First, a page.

• "any negative behaviour that demonstrates a lack of regard for other workers, including harassment, incivility, teasing, gossiping, purposely withholding business information, overruling decisions without a rationale, sabotaging team efforts, demeaning others and verbal intimidation." [Original Source: 20 Nov 2007, PRNewswire, Milwaukee].
Workplace bullying states that bullying behaviour can fall under any combination of 5 'categories' of bullying behaviour, which include "threats to professional status, threats to personal standing, isolation, overwork and destabilisation." [Rayner, C., Hoel, H. & Cooper, C.L. (2002). Workplace bullying. London: Taylor & Francis]. [5 May 2007].
According to a comment in 2008 by the Chartered Management Institute (UK) "The latest Government estimates put the cost to the UK economy of workplace bullying at...100 million days lost in productivity", while a comment by a staff member at the Andrea Adams Trust (UK) said "90% of those absent from work due to bullying tell employers their absence was the result of some other kind of illness." [06 Aug 2008, UK].
Statistics published in December 2007 by the UK 'Ban Bullying At Work Day' show that one in four people have been bullied at some point in their working lives, and new research indicates this figure may be as high as one in two. [03 Dec 2007, UK].
An online article of The British Psychological Society's publication The Psychologist, supports the view that some sectors are more prone than others, stating that "...certain occupational groups have also been identified as being more vulnerable to bullying than others. Various studies (Hoel & Cooper, 2000; McAvoy & Murtagh, 2003; Quinne, 1999; Westhuses, 2004) have shown that bullying is more prevalent within the prison service, the healthcare and education sectors and amongst postal and telecommunications workers." [In Hazards to health: The problem of workplace bullying, 5 May 2007].
The high 'cost' of workplace bullying -
Putting the 'human' cost aside for a moment..."Bullying at work costs businesses £18bn every year," Royal & Sun Alliance (R&SA), the UK’s largest commercial insurer, reported in 2007 Further, R&SA stated that bullying in the workplace had become a major cause of employee stress, and represented a financial 'cost' to individual companies of 8-
The Workplace Law Network website (a membership site for UK employers and managers, specialising in employment law, health and safety and premises management), cites more recent research: "despite formal policies and government-
The Workplace Bullying Institute (WBI), a Washington State-
The potential dollar 'cost' to American based companies is even more startling. With an estimated 1 million workers in the US absent daily due to stress, Dr Paul Rosch, president of the American Institute of Stress (AIS), said 'We estimate it [stress] costs American industry $300 billion a year in terms of diminished productivity, employee turnover and insurance."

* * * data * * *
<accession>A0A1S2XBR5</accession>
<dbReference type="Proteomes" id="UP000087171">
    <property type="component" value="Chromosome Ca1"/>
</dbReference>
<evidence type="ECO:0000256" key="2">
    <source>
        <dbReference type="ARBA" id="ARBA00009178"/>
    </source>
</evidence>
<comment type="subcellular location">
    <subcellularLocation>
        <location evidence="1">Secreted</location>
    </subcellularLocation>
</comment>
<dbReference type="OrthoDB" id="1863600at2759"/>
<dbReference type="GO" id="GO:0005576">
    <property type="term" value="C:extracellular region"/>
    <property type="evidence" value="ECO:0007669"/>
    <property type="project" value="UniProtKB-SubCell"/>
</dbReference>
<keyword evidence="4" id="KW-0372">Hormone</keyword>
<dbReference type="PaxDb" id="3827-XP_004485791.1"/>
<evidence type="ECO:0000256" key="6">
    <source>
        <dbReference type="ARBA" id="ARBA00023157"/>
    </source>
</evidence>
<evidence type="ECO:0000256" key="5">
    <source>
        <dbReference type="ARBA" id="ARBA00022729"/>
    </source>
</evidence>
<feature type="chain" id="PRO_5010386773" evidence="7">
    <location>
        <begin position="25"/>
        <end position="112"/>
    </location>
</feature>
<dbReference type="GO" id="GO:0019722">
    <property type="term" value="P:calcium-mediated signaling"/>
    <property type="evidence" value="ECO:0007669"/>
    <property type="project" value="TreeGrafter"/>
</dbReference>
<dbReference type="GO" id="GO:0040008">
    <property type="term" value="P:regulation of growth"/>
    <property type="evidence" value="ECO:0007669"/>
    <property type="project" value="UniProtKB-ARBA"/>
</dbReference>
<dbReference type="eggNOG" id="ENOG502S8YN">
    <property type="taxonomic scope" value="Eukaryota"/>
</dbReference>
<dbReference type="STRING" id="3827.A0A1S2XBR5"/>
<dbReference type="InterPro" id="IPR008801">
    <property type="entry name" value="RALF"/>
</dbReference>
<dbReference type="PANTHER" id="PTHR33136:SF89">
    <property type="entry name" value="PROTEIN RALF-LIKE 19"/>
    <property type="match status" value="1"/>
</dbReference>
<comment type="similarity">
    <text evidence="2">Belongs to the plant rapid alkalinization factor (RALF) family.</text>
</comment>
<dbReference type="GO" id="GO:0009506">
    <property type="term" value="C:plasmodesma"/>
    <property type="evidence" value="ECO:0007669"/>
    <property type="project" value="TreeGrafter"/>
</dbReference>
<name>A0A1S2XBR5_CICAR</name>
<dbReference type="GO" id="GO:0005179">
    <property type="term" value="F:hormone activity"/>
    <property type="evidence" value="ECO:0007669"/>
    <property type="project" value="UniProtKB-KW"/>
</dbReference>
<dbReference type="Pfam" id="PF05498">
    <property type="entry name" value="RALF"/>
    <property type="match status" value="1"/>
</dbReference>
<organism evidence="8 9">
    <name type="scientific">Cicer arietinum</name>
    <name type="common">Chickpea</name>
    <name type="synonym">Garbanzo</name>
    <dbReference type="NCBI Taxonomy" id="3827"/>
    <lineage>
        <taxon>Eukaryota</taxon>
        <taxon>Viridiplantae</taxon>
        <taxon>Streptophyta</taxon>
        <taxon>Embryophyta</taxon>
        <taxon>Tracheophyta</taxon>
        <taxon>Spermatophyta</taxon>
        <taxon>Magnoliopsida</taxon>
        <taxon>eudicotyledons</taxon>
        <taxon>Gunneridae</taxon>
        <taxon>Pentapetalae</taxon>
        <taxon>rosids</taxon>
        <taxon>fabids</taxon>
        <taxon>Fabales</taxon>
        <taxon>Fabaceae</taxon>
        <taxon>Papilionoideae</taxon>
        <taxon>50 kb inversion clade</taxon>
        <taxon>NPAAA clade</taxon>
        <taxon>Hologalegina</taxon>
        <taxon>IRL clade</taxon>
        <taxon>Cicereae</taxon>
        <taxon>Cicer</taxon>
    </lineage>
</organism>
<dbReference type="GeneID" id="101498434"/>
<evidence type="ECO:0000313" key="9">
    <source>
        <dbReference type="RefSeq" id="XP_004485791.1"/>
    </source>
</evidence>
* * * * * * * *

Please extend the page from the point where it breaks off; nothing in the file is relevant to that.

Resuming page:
The reality, is that people do not contribute their best when they fear harassment, bullying or abuse, plus companies risk replacement costs when people leave, often face legal costs and suffer because of reduced productivity and commitment.
And according to the Crisis Prevention Institute (USA). "...research has clearly demonstrated that when targets believe someone at work has treated them disrespectfully, half will lose work time worrying about future interactions with the instigator, and half will contemplate changing jobs to avoid a recurrence. Most will tell friends, family and colleagues about how badly they have been treated, and some targets of bullying will leave the company". [20 Nov 2007, PRNewswire, Milwaukee].
The bottom line is that workplace bullies are just far too expensive to keep. And Australian organisations would be wise to pay careful attention to the spate of workplace bully law suits taking place where claims in excess of one million dollars are being sought — if only to realise, according to Business Spectator, that "developing bullying at work policies and challenging existing corporate cultures is now no longer just a human resources function: it is a risk management function that needs to involve corporate boards. For investors, bullying at work is becoming a key risk that needs to be monitored in order to protect shareholder value". [03 Apr 2008, Australia].
Bullying is not a legitimate type of management 'style' -
According to new research released by the (UK) Ban Bullying At Work campaign, "two thirds of managers believe that a lack of management skills is the major factor contributing to bullying," while other contributory factors include such things as, "unrealistic targets (27%), authoritarian management styles (56%), personality (57%), and failure to address incidents (37%)." [2 Nov 2007].
The Workplace Bullying Institute (US) adds, "bullying isn't the same as tough management, but rather dumping misery on someone else." Recent research by the Institute has found that targets often suffered anxiety, depression and even post-
And from Dr Mark Hayes, "Workplace bullying has nothing whatsoever to do with 'tough management', 'employee motivation', 'productivity improvement' and similar nonsense. It's actually an incompetent, dysfunctional manager or supervisor who believes they must resort to crude threats or intimidation to encourage their staff, or who rationalises their (bullying) behaviour in these ways." [04 Feb 2007].
In a former media release [20 Nov 2007, PRNewswire, Milwaukee], the National Institute for Occupational Safety and Health (NIOSH), found that one quarter ( 24.5%) of the companies surveyed reported incidents of bullying during the prior year. In most incidents the victim was an employee (55.2%), while customers (10.5%), and supervisors (7%) were frequently listed as victims also. Even more concerning is that "Each week in the United States, an average of 33,000 workers are assaulted on the job and 14 are murdered", with "worker-